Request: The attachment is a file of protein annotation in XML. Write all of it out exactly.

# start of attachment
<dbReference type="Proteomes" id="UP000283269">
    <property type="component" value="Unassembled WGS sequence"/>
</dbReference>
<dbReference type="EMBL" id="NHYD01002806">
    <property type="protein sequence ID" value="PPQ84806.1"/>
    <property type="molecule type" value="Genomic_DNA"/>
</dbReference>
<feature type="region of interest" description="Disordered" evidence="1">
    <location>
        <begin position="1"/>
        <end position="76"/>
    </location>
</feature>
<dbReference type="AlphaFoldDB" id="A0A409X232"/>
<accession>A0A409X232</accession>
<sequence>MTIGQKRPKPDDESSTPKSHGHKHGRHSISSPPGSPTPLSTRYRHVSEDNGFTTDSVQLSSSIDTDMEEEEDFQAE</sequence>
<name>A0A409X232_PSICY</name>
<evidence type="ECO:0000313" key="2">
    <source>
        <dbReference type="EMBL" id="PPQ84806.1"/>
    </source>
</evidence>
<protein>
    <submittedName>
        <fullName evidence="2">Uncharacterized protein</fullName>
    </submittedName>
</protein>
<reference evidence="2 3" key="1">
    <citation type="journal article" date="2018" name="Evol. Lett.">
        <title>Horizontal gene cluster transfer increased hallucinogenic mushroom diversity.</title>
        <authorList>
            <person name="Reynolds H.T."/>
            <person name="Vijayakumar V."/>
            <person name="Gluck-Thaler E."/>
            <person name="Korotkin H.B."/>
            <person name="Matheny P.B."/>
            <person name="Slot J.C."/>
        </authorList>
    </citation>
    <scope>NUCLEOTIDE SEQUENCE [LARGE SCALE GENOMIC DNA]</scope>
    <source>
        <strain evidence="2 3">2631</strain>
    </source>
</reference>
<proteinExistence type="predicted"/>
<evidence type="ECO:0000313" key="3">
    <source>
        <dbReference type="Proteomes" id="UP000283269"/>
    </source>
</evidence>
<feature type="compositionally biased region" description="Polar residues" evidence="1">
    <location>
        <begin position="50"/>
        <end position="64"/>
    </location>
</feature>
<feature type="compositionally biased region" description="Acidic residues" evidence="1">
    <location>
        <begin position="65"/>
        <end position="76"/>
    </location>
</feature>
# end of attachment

<dbReference type="Proteomes" id="UP000283269">
    <property type="component" value="Unassembled WGS sequence"/>
</dbReference>
<dbReference type="EMBL" id="NHYD01002806">
    <property type="protein sequence ID" value="PPQ84806.1"/>
    <property type="molecule type" value="Genomic_DNA"/>
</dbReference>
<feature type="region of interest" description="Disordered" evidence="1">
    <location>
        <begin position="1"/>
        <end position="76"/>
    </location>
</feature>
<dbReference type="AlphaFoldDB" id="A0A409X232"/>
<accession>A0A409X232</accession>
<sequence>MTIGQKRPKPDDESSTPKSHGHKHGRHSISSPPGSPTPLSTRYRHVSEDNGFTTDSVQLSSSIDTDMEEEEDFQAE</sequence>
<name>A0A409X232_PSICY</name>
<evidence type="ECO:0000313" key="2">
    <source>
        <dbReference type="EMBL" id="PPQ84806.1"/>
    </source>
</evidence>
<protein>
    <submittedName>
        <fullName evidence="2">Uncharacterized protein</fullName>
    </submittedName>
</protein>
<reference evidence="2 3" key="1">
    <citation type="journal article" date="2018" name="Evol. Lett.">
        <title>Horizontal gene cluster transfer increased hallucinogenic mushroom diversity.</title>
        <authorList>
            <person name="Reynolds H.T."/>
            <person name="Vijayakumar V."/>
            <person name="Gluck-Thaler E."/>
            <person name="Korotkin H.B."/>
            <person name="Matheny P.B."/>
            <person name="Slot J.C."/>
        </authorList>
    </citation>
    <scope>NUCLEOTIDE SEQUENCE [LARGE SCALE GENOMIC DNA]</scope>
    <source>
        <strain evidence="2 3">2631</strain>
    </source>
</reference>
<proteinExistence type="predicted"/>
<evidence type="ECO:0000313" key="3">
    <source>
        <dbReference type="Proteomes" id="UP000283269"/>
    </source>
</evidence>
<feature type="compositionally biased region" description="Polar residues" evidence="1">
    <location>
        <begin position="50"/>
        <end position="64"/>
    </location>
</feature>
<feature type="compositionally biased region" description="Acidic residues" evidence="1">
    <location>
        <begin position="65"/>
        <end position="76"/>
    </location>
</feature>